Today in science: Great Meteor Procession

The February 9, 1913 meteors crossed the sky in formation, on nearly identical paths. Their pace across the sky was described as “stately” and “measured.”

Canadian artist Gustav Hahn painted his impression of what the 1913 Great Meteor Procession looked like. Image via Gustav Hahn/University of Toronto Archives. Used with permission.

February 9, 1913. On this date, a strange meteor sighting occurred over Canada, the U.S. Northeast, Bermuda and some ships at sea, including one off Brazil. What happened that night is sometimes called the Great Meteor Procession of 1913, and it sparked decades of debate concerning what actually happened.

Why the word procession? The meteors in the annual showers that so many enjoy are different in several ways. Meteors in annual showers appear to radiate in all directions from a single point in the sky, called the radiant point. In contrast, the February 9, 1913 meteors appeared to cross the sky in formation, on nearly identical paths. Their pace across the sky was described as stately and measured.

Also, as they plunge into Earth’s atmosphere and vaporize due to friction with the air, meteors in annual showers last only seconds. The 1913 meteors appeared to travel almost horizontally, nearly parallel to the Earth’s surface, and thus they remained visible to a single observer for about a minute, and the entire procession took several minutes to pass by.

Plus, rumblings and other strange sounds were reported, suggesting the 1913 meteors could have been relatively close to Earth when they disintegrated.

Some astronomers later concluded that – because all sightings of the meteor procession occurred along a great circle arc – the source had been a small, short-lived natural satellite of Earth – a temporary second moon. Other theories attempted to prove here was a radiant point for this shower, just as for any ordinary meteor shower.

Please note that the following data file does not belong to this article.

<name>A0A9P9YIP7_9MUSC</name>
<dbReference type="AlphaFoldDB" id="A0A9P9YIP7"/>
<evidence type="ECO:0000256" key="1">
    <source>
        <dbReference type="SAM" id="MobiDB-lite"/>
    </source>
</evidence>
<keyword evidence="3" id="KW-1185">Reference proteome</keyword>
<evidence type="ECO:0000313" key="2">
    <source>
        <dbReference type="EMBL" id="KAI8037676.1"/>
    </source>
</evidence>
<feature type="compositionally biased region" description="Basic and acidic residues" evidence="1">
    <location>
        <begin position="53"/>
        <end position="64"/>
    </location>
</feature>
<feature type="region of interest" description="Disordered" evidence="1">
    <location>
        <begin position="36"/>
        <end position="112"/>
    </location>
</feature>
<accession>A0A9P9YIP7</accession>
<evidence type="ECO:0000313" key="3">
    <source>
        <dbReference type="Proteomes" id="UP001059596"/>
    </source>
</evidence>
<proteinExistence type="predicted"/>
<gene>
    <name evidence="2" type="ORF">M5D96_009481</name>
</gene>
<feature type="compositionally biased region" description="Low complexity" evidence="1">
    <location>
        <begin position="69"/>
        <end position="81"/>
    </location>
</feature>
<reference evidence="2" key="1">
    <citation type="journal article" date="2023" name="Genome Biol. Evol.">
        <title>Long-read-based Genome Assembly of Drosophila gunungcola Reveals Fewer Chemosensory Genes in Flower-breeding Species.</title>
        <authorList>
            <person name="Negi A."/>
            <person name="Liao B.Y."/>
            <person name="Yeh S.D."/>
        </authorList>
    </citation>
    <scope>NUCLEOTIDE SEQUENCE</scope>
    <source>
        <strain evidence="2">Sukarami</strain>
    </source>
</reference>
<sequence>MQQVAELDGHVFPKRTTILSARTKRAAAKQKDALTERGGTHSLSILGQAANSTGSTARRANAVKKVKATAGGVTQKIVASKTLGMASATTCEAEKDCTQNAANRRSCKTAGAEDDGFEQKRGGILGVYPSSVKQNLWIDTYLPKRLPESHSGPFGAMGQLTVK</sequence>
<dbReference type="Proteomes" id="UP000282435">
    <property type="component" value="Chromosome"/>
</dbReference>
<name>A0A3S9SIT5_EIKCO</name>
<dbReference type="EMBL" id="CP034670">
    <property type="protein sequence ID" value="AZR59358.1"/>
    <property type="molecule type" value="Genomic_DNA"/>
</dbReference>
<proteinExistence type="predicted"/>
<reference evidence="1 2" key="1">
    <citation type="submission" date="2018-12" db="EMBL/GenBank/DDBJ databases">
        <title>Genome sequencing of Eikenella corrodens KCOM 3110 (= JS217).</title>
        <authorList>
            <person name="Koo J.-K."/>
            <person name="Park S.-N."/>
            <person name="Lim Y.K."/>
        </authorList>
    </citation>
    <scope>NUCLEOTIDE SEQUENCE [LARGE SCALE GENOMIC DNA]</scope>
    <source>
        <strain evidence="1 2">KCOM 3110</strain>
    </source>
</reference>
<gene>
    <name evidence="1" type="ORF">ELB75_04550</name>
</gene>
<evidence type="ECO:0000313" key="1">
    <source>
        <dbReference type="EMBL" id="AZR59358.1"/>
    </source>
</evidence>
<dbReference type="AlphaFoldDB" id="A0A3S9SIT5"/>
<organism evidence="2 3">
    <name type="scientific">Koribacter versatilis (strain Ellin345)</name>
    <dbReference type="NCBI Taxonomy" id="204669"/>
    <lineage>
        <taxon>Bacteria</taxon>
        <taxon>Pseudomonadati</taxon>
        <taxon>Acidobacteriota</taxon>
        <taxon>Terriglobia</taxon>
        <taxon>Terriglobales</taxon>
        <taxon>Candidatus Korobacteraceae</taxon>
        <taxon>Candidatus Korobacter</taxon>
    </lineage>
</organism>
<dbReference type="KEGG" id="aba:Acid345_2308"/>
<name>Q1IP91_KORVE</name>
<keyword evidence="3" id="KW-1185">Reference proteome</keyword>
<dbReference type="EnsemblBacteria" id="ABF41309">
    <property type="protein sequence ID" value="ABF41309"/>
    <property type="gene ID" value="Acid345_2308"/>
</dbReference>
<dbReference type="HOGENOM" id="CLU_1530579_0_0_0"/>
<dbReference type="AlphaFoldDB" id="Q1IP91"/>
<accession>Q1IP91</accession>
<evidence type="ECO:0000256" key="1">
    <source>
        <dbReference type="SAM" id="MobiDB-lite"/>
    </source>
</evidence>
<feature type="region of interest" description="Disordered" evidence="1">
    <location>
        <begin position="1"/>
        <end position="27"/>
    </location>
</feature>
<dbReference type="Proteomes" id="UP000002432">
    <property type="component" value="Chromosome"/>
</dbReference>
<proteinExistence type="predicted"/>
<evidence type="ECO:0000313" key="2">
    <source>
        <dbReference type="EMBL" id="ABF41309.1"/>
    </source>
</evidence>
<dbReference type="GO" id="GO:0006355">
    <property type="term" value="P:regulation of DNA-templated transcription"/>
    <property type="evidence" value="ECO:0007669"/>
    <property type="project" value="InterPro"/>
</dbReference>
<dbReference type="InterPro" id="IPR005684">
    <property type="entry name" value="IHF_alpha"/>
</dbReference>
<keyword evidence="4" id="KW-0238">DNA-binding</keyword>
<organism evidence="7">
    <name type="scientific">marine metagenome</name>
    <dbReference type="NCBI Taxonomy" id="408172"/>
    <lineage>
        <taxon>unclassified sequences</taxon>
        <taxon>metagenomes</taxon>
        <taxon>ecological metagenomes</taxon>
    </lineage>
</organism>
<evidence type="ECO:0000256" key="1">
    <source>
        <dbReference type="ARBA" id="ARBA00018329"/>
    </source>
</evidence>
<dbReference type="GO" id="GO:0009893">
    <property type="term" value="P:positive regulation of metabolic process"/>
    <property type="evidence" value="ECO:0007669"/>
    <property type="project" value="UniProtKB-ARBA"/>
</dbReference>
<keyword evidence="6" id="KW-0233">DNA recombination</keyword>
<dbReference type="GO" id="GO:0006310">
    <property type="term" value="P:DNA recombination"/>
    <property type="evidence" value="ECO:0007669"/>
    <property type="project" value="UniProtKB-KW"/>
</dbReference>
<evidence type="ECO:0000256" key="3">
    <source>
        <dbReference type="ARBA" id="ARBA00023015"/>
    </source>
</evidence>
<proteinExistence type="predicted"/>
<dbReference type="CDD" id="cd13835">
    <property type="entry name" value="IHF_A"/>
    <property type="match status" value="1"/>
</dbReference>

The densely populated U.S. Northeast was cloudy on the evening of February 9, 1913. So 30 million potential observers were for the most part unaware of the phenomenon. A 1913 report in the Journal of the Royal Astronomical Society of Canada by Clarence Chant, who collected over 100 eye-witness reports of the event, described the scene like this:

A huge meteor appeared traveling from northwest by west to southeast, which, as it approached, was seen to be in two parts and looked like two bars of flaming material, one following the other. They were throwing out a constant stream of sparks and after they had passed they shot out balls of fire straight ahead that travelled more rapidly than the main bodies. They seemed to pass over slowly and were in sight about five minutes. Immediately after their disappearance in the southeast a ball of clear fire, that looked like a big star, passed across the sky in their wake. This ball did not have a tail or show sparks of any kind. Instead of being yellow like the meteors, it was clear like a star.

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The red dots mark locations where the Great Meteor Procession of 1913. View larger. Map via Sky & Telescope and Texas State University.

Don Olson of Texas State University and Steve Hutcheon of the Astronomical Association of Queensland, Australia – have studied this phenomenon. Sifting through a vast array of archival material, the team discovered seven ship reports, all previously unknown, extending the established track of the procession by an additional thousand miles. They reported their results in a 2013 issue of Sky & Telescope magazine. Read more about Olson and Hutcheon’s findings here.

Meanwhile, the exact origin of the meteors in the 1913 meteor procession may never be known for sure.

Bottom line: Today is the anniversary of what some called the Great Meteor Procession. Occurring on February 9, 1913, this event featured bright meteors, or fireballs, that moved in measured, stately way – on identical paths – across the night sky.

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